Hero-Myths and Legends of the British Race

Page: 129

The Old Woman’s Treachery

“Now that I am here, let us make merry,” quoth William. “No man has seen me enter, and I would fain enjoy my short stay with you and my children, for I must be back in the forest by prime to-morrow. Can you not give a hungry outlaw food and drink?”

Then Dame Alice bustled about and prepared the best she had for her husband; and when all was ready a very happy little family sat down to the meal, husband and wife talking cheerily together, while the children watched in wondering silence the father who had been away so long and came to them so seldom.

There was one inmate of the house who saw in William’s return a means of making shameful profit. She was an old bedridden woman, apparently paralysed, whom he had rescued from utter poverty seven years before. During all that time she had lain on a bed near the fire, had shared all the life of the family, and had never once moved from her couch. Now, while husband and wife talked together and the darkness deepened in the room, this old impostor slipped from her bed and glided stealthily out of the house.

[Pg 229]

News Brought to the Sheriff

It happened that the king’s assize was being held just then in Carlisle, and the sheriff and his staunch ally the justice were sitting together in the Justice Hall. Thither this treacherous old woman hurried with all speed and pushed into the hall, forcing her way through the crowd till she came near the sheriff. “Ha! what would you, good woman?” asked he, surprised. “Sir, I bring tidings of great value.” “Tell your tidings, and I shall see if they be of value or no. If they are I will reward you handsomely.” “Sir, this night William of Cloudeslee has come into Carlisle, and is even now in his wife’s house. He is all alone, and you can take him easily. Now what will you pay me, for I am sure this news is much to you?” “You say truth, good woman. That bold outlaw is the worst of all who kill the king’s deer in his forest of Englewood, and if I could but catch him I should be well content. Dame, you shall not go without a recompense for your journey here and for your loyalty.” The sheriff then bade his men give the old woman a piece of scarlet cloth, dyed in grain, enough for a gown, and the treacherous hag hid the gift under her cloak, hastened away to Alice’s house, and slipped unperceived into her place again, hiding the scarlet cloth under the bed-coverings.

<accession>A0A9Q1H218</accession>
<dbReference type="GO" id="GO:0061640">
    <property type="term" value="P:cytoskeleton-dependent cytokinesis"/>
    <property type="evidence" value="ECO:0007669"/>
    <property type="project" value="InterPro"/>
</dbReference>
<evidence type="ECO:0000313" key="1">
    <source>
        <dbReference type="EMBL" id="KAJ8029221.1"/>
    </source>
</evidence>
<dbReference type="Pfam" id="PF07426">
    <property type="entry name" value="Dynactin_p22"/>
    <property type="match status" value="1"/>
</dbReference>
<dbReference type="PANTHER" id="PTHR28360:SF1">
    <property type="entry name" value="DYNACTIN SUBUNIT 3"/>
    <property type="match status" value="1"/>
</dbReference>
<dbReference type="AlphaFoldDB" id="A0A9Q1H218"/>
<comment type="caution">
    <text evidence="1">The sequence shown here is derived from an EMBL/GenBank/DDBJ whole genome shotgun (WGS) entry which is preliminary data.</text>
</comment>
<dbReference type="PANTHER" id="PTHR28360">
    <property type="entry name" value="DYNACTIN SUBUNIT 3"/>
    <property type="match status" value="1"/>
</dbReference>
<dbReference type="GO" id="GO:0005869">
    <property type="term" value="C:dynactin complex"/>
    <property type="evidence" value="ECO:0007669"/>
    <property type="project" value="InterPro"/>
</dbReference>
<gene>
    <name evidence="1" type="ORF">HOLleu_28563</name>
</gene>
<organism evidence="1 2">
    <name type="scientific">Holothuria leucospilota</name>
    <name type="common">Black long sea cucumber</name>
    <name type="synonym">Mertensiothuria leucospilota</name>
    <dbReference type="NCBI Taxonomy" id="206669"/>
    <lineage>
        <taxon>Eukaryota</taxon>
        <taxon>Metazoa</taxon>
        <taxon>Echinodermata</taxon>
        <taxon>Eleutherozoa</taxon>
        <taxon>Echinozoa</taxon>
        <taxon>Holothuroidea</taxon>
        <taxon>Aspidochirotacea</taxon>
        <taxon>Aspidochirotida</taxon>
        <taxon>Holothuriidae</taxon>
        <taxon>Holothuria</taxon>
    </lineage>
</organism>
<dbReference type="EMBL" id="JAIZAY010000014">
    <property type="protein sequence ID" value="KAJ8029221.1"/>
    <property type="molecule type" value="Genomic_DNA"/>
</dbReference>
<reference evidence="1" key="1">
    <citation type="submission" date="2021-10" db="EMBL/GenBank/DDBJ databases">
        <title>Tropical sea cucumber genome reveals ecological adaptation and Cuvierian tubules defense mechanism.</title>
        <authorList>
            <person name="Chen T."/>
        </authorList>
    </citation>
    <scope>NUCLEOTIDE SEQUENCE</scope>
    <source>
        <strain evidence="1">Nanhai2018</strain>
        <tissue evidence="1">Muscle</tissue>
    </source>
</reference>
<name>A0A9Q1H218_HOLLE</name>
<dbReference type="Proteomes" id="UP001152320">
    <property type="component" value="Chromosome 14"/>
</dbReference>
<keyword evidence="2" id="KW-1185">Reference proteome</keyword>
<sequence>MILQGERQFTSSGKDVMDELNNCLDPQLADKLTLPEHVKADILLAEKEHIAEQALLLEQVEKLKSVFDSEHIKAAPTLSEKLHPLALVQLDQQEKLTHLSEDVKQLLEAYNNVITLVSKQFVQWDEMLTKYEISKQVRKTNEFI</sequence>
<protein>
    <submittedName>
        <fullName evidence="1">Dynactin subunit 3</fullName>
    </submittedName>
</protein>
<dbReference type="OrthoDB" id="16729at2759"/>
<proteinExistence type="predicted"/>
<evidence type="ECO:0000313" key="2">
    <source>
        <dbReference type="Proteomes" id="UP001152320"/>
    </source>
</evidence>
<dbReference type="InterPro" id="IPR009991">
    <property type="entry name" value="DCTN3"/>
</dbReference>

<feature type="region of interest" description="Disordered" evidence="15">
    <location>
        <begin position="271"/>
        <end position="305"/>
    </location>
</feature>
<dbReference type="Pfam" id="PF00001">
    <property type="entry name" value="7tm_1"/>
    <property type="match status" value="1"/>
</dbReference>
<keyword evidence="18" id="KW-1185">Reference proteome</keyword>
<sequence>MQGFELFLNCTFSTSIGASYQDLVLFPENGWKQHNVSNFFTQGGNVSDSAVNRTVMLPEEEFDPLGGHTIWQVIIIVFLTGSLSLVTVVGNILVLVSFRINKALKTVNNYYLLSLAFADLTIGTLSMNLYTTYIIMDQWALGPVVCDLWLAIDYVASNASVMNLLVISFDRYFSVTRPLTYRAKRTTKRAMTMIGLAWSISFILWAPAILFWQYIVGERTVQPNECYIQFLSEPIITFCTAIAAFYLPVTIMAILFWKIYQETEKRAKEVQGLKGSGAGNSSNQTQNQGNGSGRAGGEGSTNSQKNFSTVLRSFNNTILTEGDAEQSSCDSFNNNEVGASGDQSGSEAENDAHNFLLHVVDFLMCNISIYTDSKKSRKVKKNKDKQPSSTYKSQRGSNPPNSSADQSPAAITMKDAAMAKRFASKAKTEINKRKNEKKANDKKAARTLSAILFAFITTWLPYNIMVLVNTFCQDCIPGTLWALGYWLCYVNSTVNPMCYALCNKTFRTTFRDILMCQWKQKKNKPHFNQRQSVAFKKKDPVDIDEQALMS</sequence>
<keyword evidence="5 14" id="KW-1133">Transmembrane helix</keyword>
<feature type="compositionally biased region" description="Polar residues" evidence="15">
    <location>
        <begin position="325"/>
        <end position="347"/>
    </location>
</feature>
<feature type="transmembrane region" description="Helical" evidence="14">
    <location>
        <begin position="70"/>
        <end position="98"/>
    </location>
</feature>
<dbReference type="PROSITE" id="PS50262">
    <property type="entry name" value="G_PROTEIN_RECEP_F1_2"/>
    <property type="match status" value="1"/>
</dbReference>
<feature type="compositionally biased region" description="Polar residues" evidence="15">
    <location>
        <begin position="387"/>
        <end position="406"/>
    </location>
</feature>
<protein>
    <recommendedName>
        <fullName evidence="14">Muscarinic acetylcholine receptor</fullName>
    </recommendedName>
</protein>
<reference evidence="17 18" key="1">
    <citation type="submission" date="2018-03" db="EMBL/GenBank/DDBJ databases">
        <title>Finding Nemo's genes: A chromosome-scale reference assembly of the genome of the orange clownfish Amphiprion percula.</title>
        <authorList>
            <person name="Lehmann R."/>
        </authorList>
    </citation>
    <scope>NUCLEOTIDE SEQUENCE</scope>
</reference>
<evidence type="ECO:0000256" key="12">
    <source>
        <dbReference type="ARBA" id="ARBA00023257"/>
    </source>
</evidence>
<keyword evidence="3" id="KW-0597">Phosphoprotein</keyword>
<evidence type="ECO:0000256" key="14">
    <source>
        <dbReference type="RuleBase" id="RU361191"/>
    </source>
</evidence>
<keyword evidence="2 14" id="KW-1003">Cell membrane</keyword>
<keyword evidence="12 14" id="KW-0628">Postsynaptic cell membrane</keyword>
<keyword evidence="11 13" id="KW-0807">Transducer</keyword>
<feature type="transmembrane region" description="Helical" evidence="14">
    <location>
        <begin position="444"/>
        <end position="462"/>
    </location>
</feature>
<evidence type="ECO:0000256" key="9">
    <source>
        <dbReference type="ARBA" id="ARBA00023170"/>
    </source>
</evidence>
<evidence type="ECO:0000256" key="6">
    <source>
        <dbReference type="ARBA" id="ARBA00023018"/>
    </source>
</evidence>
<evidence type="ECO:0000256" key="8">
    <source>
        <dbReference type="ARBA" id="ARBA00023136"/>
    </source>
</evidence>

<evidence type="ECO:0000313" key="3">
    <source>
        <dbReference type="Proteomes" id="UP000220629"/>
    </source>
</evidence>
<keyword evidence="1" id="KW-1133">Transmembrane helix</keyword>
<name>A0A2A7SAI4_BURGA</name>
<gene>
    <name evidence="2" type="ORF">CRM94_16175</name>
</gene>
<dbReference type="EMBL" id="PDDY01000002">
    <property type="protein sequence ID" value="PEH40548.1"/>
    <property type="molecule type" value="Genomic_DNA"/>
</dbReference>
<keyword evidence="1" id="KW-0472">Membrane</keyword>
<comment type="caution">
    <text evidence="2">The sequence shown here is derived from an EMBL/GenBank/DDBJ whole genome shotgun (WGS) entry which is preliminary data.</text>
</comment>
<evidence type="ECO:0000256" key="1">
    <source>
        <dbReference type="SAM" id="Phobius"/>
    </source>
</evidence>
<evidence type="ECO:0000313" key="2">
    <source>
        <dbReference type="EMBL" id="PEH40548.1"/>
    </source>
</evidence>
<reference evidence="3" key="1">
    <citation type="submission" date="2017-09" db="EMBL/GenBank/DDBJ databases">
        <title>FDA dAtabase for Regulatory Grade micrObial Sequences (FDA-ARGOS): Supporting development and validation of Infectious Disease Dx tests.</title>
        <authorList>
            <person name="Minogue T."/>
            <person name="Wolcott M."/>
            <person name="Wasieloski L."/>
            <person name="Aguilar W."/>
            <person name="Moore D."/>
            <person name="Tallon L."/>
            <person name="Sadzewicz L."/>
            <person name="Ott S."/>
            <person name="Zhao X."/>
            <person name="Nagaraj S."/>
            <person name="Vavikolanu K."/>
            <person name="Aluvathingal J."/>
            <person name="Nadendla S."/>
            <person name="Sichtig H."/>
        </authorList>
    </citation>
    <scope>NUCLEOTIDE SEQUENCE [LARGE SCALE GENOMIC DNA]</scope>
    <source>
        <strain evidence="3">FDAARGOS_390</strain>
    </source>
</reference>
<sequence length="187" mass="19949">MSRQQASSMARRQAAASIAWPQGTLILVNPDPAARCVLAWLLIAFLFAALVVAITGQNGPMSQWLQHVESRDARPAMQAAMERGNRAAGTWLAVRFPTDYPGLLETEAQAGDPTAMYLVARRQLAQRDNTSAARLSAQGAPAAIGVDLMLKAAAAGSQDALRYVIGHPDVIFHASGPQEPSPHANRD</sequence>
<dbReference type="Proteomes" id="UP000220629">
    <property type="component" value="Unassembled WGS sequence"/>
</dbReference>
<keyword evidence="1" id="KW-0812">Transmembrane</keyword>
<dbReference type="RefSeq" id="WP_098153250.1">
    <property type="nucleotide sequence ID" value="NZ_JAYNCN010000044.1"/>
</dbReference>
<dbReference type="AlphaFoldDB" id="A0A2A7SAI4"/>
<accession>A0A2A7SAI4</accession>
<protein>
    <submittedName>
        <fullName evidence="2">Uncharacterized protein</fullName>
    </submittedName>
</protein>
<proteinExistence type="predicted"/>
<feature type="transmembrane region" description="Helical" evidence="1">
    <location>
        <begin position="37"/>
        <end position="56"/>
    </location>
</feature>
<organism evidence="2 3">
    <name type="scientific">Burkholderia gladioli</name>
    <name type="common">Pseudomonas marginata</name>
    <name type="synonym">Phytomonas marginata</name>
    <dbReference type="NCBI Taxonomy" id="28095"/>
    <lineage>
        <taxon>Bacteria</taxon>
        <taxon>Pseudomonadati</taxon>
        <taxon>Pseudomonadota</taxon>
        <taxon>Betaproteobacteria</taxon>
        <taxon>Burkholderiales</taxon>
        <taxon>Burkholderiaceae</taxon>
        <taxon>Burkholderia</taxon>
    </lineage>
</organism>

The Hue and Cry

Immediately he had heard of Cloudeslee’s presence in Carlisle the sheriff sent out the hue and cry, and with all speed raised the whole town, for though none hated the outlaws men dared not refuse to obey the king’s officer. The justice, too, joined the sheriff in the congenial task of capturing an outlaw whose [Pg 230] condemnation was already pronounced. With all the forces at their disposal, sheriff and justice took their way towards the house where William and Alice unconscious of the danger besetting them, still talked lovingly together.